Greater dietary intakes of n-3 long-chain polyunsaturated fatty acids (n-3 PUFAs) may be beneficial for depressed mood.
This study aimed to systematically review all published randomized controlled trials investigating the effects of n-3 PUFAs on depressed mood.
Eight medical and health databases were searched over all years of records until June 2006 for trials that exposed participants to n-3 PUFAs or fish, measured depressed mood, were conducted on human participants, and included a comparison group.
Eighteen randomized controlled trials were identified; 12 were included in a meta-analysis. The pooled standardized difference in mean outcome (fixed-effects model) was 0.13 SDs (95% CI: 0.01, 0.25) in those receiving n-3 PUFAs compared with placebo, with strong evidence of heterogeneity (I2 = 79%, P < 0.001). The presence of funnel plot asymmetry suggested that publication bias was the likely source of heterogeneity. Sensitivity analyses that excluded one large trial increased the effect size estimates but did not reduce heterogeneity. Meta-regression provided some evidence that the effect was stronger in trials involving populations with major depression-the difference in the effect size estimates was 0.73 (95% CI: 0.05, 1.41; P = 0.04), but there was still considerable heterogeneity when trials that involved populations with major depression were pooled separately (I2 = 72%, P < 0.001).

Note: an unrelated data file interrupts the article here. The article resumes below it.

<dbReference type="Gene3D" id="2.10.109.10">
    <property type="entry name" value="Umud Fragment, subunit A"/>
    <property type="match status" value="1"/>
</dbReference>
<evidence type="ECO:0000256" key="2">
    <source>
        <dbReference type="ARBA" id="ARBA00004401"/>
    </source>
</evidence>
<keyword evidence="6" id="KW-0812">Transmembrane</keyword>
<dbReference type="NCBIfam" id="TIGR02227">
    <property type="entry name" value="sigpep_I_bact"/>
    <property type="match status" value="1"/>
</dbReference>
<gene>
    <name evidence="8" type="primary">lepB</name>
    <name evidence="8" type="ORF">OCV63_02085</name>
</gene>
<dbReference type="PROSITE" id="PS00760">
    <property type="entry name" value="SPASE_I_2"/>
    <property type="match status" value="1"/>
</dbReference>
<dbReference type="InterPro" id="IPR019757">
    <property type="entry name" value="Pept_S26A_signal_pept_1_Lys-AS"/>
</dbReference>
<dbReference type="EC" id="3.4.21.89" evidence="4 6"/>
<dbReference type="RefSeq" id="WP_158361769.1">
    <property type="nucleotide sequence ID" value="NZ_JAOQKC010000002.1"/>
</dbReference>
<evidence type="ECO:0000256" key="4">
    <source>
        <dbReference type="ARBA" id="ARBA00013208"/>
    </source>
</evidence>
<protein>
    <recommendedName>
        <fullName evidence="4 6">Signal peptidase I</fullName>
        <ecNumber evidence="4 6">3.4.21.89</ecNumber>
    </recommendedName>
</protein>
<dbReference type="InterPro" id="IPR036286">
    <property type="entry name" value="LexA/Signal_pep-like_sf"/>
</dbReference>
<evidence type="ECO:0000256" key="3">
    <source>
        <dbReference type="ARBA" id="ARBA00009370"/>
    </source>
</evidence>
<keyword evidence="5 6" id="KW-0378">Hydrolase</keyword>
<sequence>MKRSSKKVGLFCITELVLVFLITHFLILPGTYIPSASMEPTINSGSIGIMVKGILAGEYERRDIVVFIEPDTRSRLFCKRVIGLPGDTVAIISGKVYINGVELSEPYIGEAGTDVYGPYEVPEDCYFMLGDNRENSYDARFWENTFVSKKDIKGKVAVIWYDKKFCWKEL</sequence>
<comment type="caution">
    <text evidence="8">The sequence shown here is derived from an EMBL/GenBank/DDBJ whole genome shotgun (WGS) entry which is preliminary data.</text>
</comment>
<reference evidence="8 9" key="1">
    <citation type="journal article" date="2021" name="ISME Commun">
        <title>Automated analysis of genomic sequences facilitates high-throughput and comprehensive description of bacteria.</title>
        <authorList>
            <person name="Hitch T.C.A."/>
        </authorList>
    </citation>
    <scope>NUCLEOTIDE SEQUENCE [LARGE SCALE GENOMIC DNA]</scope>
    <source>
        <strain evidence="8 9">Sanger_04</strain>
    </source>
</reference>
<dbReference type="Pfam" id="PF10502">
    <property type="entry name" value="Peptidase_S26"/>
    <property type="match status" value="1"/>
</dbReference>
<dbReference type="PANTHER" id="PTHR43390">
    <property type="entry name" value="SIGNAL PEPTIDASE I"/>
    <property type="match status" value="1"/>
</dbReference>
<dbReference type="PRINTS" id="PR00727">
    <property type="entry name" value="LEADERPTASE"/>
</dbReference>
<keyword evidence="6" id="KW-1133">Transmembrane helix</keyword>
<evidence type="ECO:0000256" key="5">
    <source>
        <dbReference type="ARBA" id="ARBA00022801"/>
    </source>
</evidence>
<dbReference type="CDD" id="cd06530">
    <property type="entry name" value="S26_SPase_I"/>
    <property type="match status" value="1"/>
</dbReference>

Trial evidence that examines the effects of n-3 PUFAs on depressed mood is limited and is difficult to summarize and evaluate because of considerable heterogeneity. The evidence available provides little support for the use of n-3 PUFAs to improve depressed mood. Larger trials with adequate power to detect clinically important benefits are required.
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